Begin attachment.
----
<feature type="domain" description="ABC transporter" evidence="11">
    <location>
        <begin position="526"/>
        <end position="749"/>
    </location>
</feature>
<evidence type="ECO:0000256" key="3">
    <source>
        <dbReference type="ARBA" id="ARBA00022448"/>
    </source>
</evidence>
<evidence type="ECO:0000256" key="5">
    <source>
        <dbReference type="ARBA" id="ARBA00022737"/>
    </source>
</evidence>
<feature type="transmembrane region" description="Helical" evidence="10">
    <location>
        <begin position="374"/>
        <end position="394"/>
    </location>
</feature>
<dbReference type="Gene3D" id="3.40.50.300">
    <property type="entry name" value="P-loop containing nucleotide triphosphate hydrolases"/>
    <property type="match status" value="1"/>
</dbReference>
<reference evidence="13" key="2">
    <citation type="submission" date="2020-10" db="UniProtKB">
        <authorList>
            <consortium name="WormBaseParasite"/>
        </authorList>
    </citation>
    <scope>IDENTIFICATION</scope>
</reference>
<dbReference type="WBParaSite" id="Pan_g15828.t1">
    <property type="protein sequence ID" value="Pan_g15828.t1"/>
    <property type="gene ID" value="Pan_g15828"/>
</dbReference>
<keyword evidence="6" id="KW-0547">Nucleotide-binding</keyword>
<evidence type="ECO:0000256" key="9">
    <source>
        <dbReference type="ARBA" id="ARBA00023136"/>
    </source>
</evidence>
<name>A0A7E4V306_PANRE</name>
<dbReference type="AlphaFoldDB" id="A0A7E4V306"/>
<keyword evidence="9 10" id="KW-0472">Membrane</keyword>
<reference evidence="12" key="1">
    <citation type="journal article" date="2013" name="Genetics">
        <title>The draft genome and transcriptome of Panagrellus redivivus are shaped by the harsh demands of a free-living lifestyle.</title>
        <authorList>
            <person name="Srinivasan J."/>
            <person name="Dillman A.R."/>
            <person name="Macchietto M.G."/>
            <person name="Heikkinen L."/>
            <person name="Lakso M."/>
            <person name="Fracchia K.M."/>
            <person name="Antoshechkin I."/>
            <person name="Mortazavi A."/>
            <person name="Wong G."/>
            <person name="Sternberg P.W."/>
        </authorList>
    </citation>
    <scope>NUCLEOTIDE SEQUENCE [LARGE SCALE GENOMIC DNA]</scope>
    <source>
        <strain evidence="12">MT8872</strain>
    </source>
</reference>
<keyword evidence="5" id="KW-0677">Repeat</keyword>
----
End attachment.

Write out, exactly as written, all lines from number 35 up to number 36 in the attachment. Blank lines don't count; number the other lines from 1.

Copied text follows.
<dbReference type="WBParaSite" id="Pan_g15828.t1">
    <property type="protein sequence ID" value="Pan_g15828.t1"/>